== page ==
Any idea what power system you are going to use?
Jan 20, 2011, 10:12 PM
son of a pilot
Scott C's Avatar
Great covering job. I am one of those rare MonoKote fans. As long as your cub is not stored outside, it will look the same in twenty years from now. Not exactly biodegradable.
Jan 21, 2011, 12:13 AM
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Thread OP
Still working on the motor configuration. So far I have built the Goldberg Cub, Sig 1/5th Cub and now this one. The Sig Cub was started in the late 80s and almost finished in the early 90s. I have it all covered and still have to do the details. I had it at my uncles house for the last 20 years with my Goldberg Cub and I will be getting the Sig Cub back this week. My Next Cub will be the Great Planes .40 Cub. Monokote is all I know and it has never been real easy to deal with, but that's all I new for plastic coating. I was really impressed with Ulracote, too bad I could not get it to stick to the balsa. I will build a practice wing and give it another try before I give up. There is no room for error with Monokote, but Ultracote appears to be very forgiving.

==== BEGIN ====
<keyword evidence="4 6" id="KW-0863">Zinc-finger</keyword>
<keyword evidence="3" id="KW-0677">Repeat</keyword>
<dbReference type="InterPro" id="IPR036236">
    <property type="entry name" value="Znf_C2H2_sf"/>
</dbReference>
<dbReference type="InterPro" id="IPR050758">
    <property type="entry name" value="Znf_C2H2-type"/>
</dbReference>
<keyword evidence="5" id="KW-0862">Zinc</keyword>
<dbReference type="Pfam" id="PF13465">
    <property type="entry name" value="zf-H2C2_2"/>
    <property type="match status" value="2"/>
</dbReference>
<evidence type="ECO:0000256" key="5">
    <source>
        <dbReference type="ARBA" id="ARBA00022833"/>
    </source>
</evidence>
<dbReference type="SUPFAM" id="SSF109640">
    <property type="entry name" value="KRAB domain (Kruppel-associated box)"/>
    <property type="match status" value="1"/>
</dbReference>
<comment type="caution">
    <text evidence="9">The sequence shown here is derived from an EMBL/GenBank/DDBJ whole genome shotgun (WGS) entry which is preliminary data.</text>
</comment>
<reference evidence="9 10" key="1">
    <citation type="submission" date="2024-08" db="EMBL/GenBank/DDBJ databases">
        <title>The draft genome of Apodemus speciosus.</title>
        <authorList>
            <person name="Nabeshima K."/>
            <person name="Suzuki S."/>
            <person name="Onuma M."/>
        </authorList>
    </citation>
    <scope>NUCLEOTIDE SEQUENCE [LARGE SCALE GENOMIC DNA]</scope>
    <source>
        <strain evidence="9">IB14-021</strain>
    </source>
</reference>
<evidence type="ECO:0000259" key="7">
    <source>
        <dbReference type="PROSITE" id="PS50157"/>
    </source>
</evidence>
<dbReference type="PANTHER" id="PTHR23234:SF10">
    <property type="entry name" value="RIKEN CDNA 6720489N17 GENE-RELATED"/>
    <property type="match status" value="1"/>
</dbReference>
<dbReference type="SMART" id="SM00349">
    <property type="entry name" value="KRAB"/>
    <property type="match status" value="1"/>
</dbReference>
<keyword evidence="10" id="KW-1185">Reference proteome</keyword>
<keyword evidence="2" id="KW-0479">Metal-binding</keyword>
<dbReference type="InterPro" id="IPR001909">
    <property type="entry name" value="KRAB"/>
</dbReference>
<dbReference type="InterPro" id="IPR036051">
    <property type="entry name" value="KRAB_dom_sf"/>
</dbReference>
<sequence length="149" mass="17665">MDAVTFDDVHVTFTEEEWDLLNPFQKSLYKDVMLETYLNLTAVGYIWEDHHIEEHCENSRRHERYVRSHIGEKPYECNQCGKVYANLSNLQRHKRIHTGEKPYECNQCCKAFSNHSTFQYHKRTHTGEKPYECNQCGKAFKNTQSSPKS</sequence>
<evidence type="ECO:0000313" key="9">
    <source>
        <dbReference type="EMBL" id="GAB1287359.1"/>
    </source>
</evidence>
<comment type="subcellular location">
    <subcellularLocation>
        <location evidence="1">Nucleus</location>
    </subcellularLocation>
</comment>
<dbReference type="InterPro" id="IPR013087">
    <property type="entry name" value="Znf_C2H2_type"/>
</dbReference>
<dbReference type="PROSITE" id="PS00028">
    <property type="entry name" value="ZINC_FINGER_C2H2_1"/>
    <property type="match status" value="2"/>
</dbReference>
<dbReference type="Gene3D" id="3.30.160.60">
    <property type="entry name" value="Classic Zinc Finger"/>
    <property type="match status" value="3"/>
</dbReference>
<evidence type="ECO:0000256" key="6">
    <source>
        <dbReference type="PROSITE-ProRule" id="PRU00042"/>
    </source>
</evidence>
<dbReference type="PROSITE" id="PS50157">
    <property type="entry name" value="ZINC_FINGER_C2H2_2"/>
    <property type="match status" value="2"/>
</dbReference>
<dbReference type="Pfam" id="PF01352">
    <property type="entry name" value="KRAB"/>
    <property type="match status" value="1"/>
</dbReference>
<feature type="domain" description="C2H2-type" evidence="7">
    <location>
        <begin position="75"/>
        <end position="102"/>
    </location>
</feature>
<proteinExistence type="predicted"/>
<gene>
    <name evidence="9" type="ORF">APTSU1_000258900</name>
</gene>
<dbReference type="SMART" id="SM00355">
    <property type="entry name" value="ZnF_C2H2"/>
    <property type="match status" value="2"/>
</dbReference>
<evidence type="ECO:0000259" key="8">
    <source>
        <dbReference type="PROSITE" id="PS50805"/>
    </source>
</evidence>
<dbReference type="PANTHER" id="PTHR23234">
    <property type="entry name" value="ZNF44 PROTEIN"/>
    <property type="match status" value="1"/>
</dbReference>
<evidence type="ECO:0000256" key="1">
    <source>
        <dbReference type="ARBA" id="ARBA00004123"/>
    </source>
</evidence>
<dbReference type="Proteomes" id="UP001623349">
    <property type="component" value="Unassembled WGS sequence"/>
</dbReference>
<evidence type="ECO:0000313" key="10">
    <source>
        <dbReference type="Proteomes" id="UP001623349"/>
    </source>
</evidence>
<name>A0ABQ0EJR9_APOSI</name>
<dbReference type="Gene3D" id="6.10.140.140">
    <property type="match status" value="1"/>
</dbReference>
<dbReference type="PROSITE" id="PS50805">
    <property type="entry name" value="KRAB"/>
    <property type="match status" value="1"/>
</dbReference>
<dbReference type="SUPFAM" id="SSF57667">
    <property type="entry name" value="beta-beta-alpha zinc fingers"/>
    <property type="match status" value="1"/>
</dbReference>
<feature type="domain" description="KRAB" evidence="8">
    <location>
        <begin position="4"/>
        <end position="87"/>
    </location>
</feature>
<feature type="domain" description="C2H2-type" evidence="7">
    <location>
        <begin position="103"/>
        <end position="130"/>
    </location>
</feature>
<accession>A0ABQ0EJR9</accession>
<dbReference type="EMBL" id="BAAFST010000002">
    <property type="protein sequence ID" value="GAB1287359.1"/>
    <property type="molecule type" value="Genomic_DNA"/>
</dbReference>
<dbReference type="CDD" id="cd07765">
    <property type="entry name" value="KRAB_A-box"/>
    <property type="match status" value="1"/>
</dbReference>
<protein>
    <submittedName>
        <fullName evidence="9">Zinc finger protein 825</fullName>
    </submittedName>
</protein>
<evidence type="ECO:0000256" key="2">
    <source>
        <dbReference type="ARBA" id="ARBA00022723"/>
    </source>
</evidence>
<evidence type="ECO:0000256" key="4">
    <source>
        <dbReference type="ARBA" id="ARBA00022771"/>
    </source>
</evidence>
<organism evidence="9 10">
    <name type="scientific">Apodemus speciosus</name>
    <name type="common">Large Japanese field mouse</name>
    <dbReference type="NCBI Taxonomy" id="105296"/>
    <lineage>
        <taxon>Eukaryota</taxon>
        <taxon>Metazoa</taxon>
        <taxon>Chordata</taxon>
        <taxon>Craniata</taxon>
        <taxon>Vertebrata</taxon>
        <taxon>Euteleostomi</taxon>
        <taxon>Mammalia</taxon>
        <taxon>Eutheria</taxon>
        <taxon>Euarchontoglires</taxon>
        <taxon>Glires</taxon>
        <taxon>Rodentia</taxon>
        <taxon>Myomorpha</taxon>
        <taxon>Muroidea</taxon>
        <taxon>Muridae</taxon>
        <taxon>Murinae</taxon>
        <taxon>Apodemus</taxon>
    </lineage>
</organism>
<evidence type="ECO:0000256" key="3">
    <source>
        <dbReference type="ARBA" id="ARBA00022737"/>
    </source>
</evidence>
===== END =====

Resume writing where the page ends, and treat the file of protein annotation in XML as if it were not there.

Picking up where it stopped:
Jan 21, 2011, 09:51 AM
Visitor from Reality
Though I keep thinking I ought to revert to Solarfilm, it's probably hereditary, as Solarfilm and me are both British by birth... These days, it's Monokote for my concept of 'larger' models , Towerkote for 'prototypes' - cheaper, for use on models that might not be quite right, and Solite on smaller and lightweight models.

Monokote is good, though a little hefty and not for real lightweight structures - one pass with the hot air gun and it's a potato chip Solite, OTOH, is great for real light frameworks - it shrinks plenty but doesn't warp them, but requires a degree of patience and understanding to apply without insanity setting in as it sticks to itself and about anything else handy bar the model.

As my Cub'ing has been gently sliding down the size scale, maybe next winter it'll be time for a Pat Tritle or thereabouts?
Jan 21, 2011, 04:23 PM
Registered User
Thread OP